Steven Bellovin <s...@cs.columbia.edu> writes: >Peter, I'm not sure what you mean by "good enough to satisfy security geeks" >vs. "good enough for most purposes". I'm not looking for theoretically good >enough, for any value of "theory"; my metric -- as a card-carrying security >geek -- is precisely "good enough for most purposes".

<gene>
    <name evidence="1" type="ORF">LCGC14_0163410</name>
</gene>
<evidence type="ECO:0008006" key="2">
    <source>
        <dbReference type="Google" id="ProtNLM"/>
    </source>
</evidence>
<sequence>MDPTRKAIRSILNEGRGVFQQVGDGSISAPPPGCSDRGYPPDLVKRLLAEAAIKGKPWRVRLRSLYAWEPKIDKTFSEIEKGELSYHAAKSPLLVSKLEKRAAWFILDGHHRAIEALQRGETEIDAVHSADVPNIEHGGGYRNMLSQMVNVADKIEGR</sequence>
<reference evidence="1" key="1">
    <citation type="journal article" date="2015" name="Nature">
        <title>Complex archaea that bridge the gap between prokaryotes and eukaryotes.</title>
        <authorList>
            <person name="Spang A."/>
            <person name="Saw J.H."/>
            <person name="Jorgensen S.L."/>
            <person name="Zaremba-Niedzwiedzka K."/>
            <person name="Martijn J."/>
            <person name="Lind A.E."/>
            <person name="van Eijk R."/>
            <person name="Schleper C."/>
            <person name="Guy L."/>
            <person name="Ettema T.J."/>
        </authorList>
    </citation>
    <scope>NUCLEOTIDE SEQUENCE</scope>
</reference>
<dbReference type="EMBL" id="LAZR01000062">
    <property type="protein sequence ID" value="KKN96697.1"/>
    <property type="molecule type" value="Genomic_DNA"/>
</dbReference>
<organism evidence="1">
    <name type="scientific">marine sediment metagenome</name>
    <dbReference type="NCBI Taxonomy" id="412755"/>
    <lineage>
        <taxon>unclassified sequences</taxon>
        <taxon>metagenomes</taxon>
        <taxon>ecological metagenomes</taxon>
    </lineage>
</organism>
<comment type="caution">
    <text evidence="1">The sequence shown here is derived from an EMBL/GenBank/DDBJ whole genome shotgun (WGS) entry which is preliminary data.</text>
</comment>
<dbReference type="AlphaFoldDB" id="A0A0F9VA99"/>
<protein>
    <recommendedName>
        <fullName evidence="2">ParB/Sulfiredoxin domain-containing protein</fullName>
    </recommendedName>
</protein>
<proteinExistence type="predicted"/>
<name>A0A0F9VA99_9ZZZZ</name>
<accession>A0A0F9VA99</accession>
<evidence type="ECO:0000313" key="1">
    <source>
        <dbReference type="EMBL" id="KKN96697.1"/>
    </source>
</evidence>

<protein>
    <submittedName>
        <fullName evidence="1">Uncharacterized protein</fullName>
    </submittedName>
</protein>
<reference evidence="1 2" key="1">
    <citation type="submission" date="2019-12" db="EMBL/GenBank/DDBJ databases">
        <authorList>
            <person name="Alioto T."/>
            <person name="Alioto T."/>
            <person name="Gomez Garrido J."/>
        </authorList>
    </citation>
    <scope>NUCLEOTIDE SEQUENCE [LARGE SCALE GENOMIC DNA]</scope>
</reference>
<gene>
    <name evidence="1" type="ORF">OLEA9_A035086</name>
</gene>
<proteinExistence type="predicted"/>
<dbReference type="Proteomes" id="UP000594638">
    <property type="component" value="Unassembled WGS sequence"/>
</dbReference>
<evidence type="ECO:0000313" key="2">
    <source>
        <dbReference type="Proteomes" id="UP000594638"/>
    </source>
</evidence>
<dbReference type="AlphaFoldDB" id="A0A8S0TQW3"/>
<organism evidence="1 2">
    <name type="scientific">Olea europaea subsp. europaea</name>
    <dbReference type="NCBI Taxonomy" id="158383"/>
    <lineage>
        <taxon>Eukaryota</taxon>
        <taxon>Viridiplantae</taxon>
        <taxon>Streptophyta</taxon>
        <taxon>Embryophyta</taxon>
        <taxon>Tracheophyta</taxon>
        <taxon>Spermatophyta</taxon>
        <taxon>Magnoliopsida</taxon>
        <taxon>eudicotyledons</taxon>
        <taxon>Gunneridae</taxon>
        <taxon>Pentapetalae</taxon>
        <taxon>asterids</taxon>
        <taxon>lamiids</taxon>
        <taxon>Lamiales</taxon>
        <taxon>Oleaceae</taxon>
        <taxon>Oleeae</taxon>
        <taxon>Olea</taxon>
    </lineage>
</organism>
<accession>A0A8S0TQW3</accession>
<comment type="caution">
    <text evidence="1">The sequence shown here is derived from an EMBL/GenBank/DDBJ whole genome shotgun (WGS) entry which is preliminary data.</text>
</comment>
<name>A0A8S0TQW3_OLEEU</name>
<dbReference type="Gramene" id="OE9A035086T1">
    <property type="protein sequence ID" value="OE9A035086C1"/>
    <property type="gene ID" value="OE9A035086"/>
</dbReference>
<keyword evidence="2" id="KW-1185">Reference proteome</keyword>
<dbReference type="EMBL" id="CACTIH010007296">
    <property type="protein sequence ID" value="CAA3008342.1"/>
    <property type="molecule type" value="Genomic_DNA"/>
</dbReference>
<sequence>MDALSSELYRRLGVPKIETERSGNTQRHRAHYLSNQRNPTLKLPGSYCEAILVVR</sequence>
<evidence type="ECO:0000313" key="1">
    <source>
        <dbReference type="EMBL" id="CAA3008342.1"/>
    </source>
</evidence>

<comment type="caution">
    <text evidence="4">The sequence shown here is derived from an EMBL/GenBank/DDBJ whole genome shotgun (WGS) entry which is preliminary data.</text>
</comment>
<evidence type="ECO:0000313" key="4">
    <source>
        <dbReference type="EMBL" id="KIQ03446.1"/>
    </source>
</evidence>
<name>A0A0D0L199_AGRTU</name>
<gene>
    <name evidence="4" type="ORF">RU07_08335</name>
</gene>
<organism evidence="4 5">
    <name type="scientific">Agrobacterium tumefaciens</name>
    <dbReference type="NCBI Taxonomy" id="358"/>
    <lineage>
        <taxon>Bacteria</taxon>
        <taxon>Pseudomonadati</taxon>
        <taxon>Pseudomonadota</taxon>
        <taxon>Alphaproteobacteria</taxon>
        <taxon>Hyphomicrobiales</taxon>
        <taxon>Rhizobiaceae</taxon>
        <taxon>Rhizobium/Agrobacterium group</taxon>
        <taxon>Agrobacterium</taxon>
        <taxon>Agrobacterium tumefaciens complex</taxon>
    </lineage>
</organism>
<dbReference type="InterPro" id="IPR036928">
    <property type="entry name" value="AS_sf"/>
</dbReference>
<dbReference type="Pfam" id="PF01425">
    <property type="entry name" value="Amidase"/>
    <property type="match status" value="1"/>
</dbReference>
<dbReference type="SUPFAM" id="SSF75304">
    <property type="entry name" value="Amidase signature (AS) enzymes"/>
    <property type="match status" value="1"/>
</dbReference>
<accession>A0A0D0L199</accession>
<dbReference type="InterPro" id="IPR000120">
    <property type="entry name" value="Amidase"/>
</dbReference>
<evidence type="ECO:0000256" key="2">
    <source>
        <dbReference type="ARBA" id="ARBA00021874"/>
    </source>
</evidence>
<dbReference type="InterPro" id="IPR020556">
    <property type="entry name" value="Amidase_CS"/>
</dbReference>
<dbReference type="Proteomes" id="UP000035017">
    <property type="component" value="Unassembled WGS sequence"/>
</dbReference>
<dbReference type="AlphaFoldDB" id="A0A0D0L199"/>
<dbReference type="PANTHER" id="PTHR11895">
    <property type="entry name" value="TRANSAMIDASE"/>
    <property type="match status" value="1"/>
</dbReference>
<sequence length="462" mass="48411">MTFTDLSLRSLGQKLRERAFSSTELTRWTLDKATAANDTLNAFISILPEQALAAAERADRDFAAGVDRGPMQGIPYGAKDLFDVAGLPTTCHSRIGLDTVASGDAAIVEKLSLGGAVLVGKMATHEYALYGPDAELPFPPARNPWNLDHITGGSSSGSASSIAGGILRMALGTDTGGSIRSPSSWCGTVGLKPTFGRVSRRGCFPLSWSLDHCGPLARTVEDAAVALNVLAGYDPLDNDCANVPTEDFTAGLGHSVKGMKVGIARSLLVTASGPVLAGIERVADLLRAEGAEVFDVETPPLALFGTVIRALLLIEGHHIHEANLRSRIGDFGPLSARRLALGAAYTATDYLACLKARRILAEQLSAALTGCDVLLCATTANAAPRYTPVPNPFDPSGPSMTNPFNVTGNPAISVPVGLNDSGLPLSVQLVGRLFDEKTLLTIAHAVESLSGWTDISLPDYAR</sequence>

Here's a real-world example of the problem I was referring to, from a discussion with some browser developers. We were going over the above issue - how to use the results of usability studies to improve the browser security UI - and I asked why, if they were aware of this work, no-one had done anything with it. The response was that "if we implement this then attackers will use XUL to spoof it, and because of that it's not even worth trying". In other words because a hypoethetical weakness existed, it wasn't even worth attempting to improve anything. Instead of trying to help at least some of the people some of the time, it was better to leave everyone unprotected all of the time. >Given the failure of all previous attempts -- who, amongst the proponents of >EV certificates, realized that attackers could and would use all-green >favicon.ico files to fool users -- I think the burden of proof is on the >proponents. But the problem with these approaches is that they're pretty much all just random tweaking of the same thing, aimlessly rearranging the UI elements in the hope that eventually something will work after (as you point out) the twenty more or less identical previous attempts have failed. For example the Firefox password-entry mechanism (a generic popup dialog with a gibberish title) hasn't changed in at least ten years (possibly even longer, I can't remember what the Netscape 2.0 one looked like any more), all that's changed is that every major release a few new bits of flair get added to the browser chrome. The "previous attempts" aren't lots of different approaches, it's the same failed approach tried over and over and over again, with slight variations over time in the hope that one of them might work. What I was advocating was trying new approaches based on ideas from UI research, not just fiddling with the chrome in the hope that this time it'll finally start working. Peter. --------------------------------------------------------------------- The Cryptography Mailing List Unsubscribe by sending "unsubscribe cryptography" to majord...@metzdowd.com